Nick Revell: Bare Bones
Show type: Edinburgh Fringe 2003
2003 heralds a welcome and overdue return to the Fringe for Nick Revell.
Nick Revell has been out of stand-up longer than most Fringe comics have been in it.
A respected headliner from the earlier years of the alternative scene, he quit live performance a decade ago, with an acclaimed radio series to his name, before he had any chance to get bigger.
Now he's starting back on circuit, and back in Edinburgh, with a low-key show in a tiny room, espousing his political comedy to a small but discerning audience.
He's not one of the hectoring type of politicos, though; Revell prefers to make his points with a carefully underplayed confidence. He is an animated, engaging raconteur offering a masterclass in delivery, with variety in pace, volume and rhythm that keeps an already attentive audience transfixed.
The material is intelligent and wide-ranging, featuring everything from teenage pub fights to French renaissance satirists.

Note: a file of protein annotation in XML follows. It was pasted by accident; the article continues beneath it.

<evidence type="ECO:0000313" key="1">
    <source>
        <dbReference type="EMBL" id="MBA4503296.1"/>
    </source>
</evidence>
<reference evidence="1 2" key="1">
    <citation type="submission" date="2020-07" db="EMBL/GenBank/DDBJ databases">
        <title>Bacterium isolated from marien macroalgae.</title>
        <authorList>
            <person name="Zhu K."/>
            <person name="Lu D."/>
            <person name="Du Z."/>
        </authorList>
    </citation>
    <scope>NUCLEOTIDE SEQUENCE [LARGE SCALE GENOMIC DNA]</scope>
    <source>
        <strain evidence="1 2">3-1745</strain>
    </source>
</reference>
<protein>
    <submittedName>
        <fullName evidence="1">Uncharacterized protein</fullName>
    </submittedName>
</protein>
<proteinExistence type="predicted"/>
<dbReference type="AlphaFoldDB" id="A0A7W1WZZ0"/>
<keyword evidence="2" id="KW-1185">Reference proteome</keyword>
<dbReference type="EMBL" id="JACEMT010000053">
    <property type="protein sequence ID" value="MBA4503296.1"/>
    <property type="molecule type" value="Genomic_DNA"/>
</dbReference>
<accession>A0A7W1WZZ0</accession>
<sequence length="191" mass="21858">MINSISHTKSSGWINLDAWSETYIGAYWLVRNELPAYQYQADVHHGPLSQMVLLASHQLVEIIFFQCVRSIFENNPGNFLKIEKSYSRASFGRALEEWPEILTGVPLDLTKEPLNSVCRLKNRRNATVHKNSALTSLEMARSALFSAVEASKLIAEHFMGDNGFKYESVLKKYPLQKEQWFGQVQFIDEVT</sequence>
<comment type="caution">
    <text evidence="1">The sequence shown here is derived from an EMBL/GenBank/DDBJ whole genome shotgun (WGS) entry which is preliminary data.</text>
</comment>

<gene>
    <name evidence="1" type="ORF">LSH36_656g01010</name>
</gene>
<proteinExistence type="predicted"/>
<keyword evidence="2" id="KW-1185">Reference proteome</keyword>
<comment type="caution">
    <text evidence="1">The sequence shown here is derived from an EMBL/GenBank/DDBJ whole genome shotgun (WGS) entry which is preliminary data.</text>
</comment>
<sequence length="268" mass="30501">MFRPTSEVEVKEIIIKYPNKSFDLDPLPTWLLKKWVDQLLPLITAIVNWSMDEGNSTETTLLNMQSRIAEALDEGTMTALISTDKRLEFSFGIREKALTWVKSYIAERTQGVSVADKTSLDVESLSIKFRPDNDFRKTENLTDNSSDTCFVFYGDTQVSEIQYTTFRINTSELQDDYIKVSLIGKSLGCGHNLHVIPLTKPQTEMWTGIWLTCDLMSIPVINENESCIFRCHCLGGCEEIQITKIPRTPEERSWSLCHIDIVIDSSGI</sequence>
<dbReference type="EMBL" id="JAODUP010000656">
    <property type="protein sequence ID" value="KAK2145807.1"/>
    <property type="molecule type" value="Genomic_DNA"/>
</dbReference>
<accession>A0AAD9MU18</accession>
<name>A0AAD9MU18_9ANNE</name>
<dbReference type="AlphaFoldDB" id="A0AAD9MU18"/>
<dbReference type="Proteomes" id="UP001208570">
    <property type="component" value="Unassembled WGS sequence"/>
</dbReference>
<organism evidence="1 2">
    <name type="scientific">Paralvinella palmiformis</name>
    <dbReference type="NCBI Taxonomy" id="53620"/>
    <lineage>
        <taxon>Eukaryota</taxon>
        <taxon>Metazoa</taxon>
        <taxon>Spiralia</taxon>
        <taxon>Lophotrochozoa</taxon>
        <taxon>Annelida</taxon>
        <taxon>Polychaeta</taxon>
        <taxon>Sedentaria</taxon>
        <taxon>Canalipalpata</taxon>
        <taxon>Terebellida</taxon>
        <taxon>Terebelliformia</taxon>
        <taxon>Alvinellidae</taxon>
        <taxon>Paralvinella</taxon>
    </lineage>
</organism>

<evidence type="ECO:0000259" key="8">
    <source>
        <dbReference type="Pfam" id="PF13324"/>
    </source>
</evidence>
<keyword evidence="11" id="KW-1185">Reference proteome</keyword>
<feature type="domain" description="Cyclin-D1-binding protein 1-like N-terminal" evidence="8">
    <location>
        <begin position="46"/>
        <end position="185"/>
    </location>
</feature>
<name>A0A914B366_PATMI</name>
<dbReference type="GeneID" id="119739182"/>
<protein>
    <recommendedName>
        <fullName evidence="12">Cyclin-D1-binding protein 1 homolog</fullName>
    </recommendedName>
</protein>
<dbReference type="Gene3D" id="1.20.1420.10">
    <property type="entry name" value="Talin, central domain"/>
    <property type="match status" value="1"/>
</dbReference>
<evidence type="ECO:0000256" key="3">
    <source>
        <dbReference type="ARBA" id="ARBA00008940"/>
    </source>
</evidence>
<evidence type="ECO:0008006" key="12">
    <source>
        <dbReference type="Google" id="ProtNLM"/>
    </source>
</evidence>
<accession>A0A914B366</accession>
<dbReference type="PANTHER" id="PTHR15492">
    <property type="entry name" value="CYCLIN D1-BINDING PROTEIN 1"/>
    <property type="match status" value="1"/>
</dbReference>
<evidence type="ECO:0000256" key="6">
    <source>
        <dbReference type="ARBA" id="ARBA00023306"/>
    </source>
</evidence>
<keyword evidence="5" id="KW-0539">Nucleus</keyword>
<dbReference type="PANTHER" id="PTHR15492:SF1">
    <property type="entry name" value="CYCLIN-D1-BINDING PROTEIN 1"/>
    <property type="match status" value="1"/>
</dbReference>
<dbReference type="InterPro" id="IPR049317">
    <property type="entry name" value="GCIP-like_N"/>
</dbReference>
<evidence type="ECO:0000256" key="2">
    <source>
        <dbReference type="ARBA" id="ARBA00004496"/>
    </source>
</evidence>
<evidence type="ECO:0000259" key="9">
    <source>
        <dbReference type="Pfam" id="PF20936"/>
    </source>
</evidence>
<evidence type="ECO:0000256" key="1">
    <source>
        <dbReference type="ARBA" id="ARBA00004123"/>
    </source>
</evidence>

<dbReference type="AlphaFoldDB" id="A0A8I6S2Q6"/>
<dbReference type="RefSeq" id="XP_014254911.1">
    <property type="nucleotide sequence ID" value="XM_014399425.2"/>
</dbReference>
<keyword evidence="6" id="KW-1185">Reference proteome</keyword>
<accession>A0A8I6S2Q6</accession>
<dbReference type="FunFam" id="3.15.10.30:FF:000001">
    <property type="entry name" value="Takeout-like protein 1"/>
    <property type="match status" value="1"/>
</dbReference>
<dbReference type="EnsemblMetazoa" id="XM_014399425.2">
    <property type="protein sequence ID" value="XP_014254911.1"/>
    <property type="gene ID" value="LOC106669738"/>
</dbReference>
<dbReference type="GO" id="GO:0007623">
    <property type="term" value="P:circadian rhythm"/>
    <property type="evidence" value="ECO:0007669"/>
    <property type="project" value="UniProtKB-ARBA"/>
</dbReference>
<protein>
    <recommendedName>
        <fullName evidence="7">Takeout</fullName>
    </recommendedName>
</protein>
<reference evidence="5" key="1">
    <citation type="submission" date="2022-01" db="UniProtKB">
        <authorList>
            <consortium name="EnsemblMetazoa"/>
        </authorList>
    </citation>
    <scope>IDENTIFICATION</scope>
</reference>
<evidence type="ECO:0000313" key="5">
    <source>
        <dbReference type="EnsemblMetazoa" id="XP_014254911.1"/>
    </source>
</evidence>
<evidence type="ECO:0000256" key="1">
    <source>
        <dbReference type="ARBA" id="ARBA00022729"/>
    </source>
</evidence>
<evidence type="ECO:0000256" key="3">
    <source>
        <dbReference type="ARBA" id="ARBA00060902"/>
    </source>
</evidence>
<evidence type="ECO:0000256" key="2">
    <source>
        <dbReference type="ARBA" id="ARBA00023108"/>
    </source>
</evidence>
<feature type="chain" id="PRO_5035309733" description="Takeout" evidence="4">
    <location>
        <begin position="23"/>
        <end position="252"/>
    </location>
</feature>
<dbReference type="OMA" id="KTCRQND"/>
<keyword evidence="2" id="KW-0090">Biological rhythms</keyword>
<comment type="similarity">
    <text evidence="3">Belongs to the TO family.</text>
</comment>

Not everything is political, one of the best routines deconstructs the magic of the dawn chorus, but a social conscious is usually not far away. And the closing segment, about how his own liberal sensibilities conflict with both reality and his middle-class values is a classy piece indeed.
Yet too often the set is more clever than funny, with well-made points greeted by knowing smiles rather than raucous laughter. With a less forgiving timeslot, venue or audience, he would have more of a struggle on his hands.
But as things stand, this would serve well as a warm and witty aperitif to an evening of punchier, funnier comedy elsewhere in the festival city.